Most would agree that tax evasion is a very serious issue, which should be investigated by HMRC if there’s a suspicion of fraud and criminal activity. But not everyone agrees when HMRC uses its power to collect more tax from innocent workers in order to minimise its tax gap, raising concerns on privacy infringement.

The power of HMRC comes from Schedule 36 of the Finance Act 2008, which allows HMRC to obtain information and documents from taxpayers and gives them the power to inspect businesses. According to HMRC, their criminal investigation powers allow them to:

  • Apply for orders requiring information to be produced
  • Apply for search warrants
  • Make arrests
  • Search suspects and premises following arrest

In July 2018, HMRC published a consultation proposing reforms to the existing legislation. Among other suggestions, they proposed to remove tribunal approval for third-party notices and create separate rules for third-party information requests.

While HMRC claims the reforms are meant to cut costs and improve efficiency, many businesses and taxpayers are concerned that this may remove some of the necessary checks and balances in place, which are particularly important when the requests relate to banking information.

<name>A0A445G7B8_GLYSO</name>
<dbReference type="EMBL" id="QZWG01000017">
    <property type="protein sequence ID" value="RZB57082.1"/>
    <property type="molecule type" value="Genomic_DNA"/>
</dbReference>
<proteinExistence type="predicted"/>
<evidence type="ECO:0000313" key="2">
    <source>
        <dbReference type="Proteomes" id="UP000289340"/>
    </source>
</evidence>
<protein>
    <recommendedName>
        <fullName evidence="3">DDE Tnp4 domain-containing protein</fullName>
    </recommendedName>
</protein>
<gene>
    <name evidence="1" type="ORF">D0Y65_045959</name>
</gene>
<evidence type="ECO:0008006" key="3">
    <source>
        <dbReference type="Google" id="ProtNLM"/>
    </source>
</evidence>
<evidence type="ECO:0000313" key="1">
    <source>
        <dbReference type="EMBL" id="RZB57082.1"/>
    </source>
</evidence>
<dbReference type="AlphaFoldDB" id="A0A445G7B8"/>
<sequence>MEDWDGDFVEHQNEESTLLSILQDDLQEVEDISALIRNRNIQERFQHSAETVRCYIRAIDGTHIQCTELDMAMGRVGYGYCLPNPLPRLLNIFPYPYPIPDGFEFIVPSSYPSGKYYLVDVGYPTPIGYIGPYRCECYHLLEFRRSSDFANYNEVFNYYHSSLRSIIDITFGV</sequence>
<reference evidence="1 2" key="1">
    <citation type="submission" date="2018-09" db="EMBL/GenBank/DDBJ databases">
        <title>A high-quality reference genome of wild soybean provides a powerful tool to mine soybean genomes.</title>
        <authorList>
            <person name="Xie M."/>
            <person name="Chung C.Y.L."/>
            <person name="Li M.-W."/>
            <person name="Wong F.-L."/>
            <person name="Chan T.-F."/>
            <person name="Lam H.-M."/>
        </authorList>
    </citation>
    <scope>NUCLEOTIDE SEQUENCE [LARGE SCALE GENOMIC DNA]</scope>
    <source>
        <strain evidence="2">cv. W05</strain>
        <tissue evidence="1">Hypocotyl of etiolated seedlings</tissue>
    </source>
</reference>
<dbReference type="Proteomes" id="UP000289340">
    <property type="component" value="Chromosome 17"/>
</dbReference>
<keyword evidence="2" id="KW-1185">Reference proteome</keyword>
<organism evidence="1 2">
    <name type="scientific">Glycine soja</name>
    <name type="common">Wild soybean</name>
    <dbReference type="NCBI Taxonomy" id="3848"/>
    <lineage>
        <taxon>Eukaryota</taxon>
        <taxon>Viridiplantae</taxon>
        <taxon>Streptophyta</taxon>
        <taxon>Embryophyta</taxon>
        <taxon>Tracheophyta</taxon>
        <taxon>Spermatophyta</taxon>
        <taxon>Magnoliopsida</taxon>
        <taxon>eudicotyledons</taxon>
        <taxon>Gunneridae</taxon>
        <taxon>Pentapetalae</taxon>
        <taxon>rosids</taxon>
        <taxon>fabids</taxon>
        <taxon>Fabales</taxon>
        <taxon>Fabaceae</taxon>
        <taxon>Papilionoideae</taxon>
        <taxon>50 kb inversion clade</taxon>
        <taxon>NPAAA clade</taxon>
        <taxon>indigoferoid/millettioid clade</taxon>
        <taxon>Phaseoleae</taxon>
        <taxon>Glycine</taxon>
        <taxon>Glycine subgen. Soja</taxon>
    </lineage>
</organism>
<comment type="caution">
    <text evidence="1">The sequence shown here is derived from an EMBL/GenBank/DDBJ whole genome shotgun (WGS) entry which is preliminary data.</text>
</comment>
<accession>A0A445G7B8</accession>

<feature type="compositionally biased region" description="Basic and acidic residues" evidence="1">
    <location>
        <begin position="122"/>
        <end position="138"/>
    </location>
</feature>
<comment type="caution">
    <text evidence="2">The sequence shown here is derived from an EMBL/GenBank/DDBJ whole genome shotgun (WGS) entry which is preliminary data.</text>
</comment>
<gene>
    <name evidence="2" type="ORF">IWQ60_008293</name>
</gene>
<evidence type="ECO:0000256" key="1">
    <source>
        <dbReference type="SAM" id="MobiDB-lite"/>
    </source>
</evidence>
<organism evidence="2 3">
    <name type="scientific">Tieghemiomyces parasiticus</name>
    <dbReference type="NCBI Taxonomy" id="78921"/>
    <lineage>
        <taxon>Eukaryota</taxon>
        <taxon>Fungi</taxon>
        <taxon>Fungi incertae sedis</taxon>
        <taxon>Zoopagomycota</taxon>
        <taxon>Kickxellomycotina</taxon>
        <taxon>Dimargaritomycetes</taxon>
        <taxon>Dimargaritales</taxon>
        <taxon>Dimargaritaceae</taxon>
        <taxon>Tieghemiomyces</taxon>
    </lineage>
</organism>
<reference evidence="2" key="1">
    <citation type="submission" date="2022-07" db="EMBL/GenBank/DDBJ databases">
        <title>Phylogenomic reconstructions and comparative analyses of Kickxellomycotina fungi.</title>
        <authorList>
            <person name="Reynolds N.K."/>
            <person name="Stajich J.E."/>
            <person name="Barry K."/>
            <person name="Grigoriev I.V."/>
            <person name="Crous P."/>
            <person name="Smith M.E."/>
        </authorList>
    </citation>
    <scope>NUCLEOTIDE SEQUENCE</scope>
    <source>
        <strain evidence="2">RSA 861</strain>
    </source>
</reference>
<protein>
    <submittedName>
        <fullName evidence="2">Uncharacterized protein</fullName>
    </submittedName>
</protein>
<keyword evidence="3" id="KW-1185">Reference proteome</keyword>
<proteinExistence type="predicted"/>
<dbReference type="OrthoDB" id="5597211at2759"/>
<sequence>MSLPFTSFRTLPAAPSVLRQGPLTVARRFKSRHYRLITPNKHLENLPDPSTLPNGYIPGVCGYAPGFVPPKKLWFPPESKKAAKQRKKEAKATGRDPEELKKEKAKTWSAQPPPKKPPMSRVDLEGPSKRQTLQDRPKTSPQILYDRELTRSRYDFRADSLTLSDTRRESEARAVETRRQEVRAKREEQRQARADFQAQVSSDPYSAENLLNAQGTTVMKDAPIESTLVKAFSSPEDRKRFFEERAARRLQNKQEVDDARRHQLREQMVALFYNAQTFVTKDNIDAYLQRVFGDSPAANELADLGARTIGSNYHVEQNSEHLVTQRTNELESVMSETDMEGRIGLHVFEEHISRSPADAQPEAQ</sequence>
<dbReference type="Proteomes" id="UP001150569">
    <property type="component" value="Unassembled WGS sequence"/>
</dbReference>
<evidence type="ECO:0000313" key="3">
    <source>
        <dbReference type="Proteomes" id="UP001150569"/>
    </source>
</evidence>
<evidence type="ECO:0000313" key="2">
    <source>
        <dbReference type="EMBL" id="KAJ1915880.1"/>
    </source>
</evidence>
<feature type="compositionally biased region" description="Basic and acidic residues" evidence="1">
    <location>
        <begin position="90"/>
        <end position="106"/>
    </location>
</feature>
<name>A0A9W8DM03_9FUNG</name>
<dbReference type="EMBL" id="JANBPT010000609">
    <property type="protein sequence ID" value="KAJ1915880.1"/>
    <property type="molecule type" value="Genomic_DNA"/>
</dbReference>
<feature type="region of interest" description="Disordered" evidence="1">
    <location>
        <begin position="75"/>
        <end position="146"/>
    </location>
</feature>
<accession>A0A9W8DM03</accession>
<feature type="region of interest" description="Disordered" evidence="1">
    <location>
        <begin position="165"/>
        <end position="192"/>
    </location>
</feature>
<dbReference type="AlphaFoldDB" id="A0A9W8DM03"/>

How far can HMRC go in investigating?

While future changes are yet to be determined, at present, HMRC has the following powers to catch tax dodgers:

Their powers include:

  • The ability to track a suspected tax evader’s web browsing.
  • The ability to intercept and read private emails or eavesdrop on telephone calls, only permitted with a warrant.
  • The potential to bug an office, house or car.
  • The power to access credit reference information in order to compare alleged levels of income, information and documents given to credit companies and spending habits which may not match the information given in tax returns.
  • The right to visit third parties.
  • The ability to pass on any other relevant information regarding tax issues to other arms of the organisation.

What HMRC are not authorised to do

Be aware of your rights:

  • HMRC cannot force entry or physically search by hand, they can only inspect by eye.
  • They cannot make an unannounced visit without it being authorised by a senior officer.
  • They cannot visit domestic premises.
  • They cannot compel a taxpayer to answer questions.
  • They must make it clear why a taxpayer is being investigated. They cannot investigate any other matter that they haven’t provided notice about.

While HMRC officers have clear restrictions under Schedule 36, it has also been disputed that these officers can take advantage if a taxpayer voluntarily waives their rights.

Tax investigations

If you’re being investigated by HMRC, contact our experienced team of accountants and tax advisors today. Our tax investigations services include:

  • Liaising with the local tax office
  • Compliance reviews of PAYE and NI
  • Investigations of VAT issues

Get in touch today on 020 8108 0090 or contact us via our Online Form to arrange a complimentary, no obligation meeting.

This post was first published on 10 02 2013 and updated on 06 02 2019.

This blog is a general summary. It should not replace professional advice tailored to your specific circumstances.